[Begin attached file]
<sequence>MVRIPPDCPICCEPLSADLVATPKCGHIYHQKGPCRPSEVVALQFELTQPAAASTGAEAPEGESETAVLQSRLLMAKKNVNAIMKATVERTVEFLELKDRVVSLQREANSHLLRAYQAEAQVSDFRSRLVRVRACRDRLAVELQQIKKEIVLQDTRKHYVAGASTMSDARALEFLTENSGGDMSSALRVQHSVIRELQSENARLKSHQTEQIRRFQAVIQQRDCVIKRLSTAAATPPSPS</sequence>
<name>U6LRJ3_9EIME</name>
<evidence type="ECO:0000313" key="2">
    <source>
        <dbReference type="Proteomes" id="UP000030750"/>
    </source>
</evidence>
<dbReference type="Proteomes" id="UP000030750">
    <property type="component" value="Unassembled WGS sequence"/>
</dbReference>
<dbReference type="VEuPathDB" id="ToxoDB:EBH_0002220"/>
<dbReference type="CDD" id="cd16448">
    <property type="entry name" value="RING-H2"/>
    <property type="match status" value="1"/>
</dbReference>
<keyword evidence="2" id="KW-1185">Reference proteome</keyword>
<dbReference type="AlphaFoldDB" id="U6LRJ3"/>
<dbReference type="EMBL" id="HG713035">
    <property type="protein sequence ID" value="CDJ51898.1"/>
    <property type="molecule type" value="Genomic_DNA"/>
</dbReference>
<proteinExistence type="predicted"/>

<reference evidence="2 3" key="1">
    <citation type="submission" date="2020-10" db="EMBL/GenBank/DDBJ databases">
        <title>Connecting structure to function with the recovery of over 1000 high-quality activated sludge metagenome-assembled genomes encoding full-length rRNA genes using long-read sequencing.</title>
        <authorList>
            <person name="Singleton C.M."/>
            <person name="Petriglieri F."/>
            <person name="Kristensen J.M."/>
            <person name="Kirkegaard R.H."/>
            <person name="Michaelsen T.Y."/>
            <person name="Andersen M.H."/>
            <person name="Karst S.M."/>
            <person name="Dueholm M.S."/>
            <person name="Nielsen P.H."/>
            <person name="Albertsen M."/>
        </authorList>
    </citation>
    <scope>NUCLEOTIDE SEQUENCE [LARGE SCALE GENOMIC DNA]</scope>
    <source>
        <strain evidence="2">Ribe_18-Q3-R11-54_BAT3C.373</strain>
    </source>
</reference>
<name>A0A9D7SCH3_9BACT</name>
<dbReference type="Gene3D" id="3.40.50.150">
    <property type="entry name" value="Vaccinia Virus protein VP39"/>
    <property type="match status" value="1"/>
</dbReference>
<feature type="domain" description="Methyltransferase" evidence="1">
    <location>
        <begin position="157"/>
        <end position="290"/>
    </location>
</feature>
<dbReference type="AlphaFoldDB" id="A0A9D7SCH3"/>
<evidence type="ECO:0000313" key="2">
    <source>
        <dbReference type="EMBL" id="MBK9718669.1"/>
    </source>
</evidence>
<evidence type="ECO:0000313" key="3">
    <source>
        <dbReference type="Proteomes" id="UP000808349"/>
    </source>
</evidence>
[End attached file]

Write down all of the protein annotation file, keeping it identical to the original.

<sequence>MVRIPPDCPICCEPLSADLVATPKCGHIYHQKGPCRPSEVVALQFELTQPAAASTGAEAPEGESETAVLQSRLLMAKKNVNAIMKATVERTVEFLELKDRVVSLQREANSHLLRAYQAEAQVSDFRSRLVRVRACRDRLAVELQQIKKEIVLQDTRKHYVAGASTMSDARALEFLTENSGGDMSSALRVQHSVIRELQSENARLKSHQTEQIRRFQAVIQQRDCVIKRLSTAAATPPSPS</sequence>
<name>U6LRJ3_9EIME</name>
<evidence type="ECO:0000313" key="2">
    <source>
        <dbReference type="Proteomes" id="UP000030750"/>
    </source>
</evidence>
<dbReference type="Proteomes" id="UP000030750">
    <property type="component" value="Unassembled WGS sequence"/>
</dbReference>
<dbReference type="VEuPathDB" id="ToxoDB:EBH_0002220"/>
<dbReference type="CDD" id="cd16448">
    <property type="entry name" value="RING-H2"/>
    <property type="match status" value="1"/>
</dbReference>
<keyword evidence="2" id="KW-1185">Reference proteome</keyword>
<dbReference type="AlphaFoldDB" id="U6LRJ3"/>
<dbReference type="EMBL" id="HG713035">
    <property type="protein sequence ID" value="CDJ51898.1"/>
    <property type="molecule type" value="Genomic_DNA"/>
</dbReference>
<proteinExistence type="predicted"/>

<reference evidence="2 3" key="1">
    <citation type="submission" date="2020-10" db="EMBL/GenBank/DDBJ databases">
        <title>Connecting structure to function with the recovery of over 1000 high-quality activated sludge metagenome-assembled genomes encoding full-length rRNA genes using long-read sequencing.</title>
        <authorList>
            <person name="Singleton C.M."/>
            <person name="Petriglieri F."/>
            <person name="Kristensen J.M."/>
            <person name="Kirkegaard R.H."/>
            <person name="Michaelsen T.Y."/>
            <person name="Andersen M.H."/>
            <person name="Karst S.M."/>
            <person name="Dueholm M.S."/>
            <person name="Nielsen P.H."/>
            <person name="Albertsen M."/>
        </authorList>
    </citation>
    <scope>NUCLEOTIDE SEQUENCE [LARGE SCALE GENOMIC DNA]</scope>
    <source>
        <strain evidence="2">Ribe_18-Q3-R11-54_BAT3C.373</strain>
    </source>
</reference>
<name>A0A9D7SCH3_9BACT</name>
<dbReference type="Gene3D" id="3.40.50.150">
    <property type="entry name" value="Vaccinia Virus protein VP39"/>
    <property type="match status" value="1"/>
</dbReference>
<feature type="domain" description="Methyltransferase" evidence="1">
    <location>
        <begin position="157"/>
        <end position="290"/>
    </location>
</feature>
<dbReference type="AlphaFoldDB" id="A0A9D7SCH3"/>
<evidence type="ECO:0000313" key="2">
    <source>
        <dbReference type="EMBL" id="MBK9718669.1"/>
    </source>
</evidence>
<evidence type="ECO:0000313" key="3">
    <source>
        <dbReference type="Proteomes" id="UP000808349"/>
    </source>
</evidence>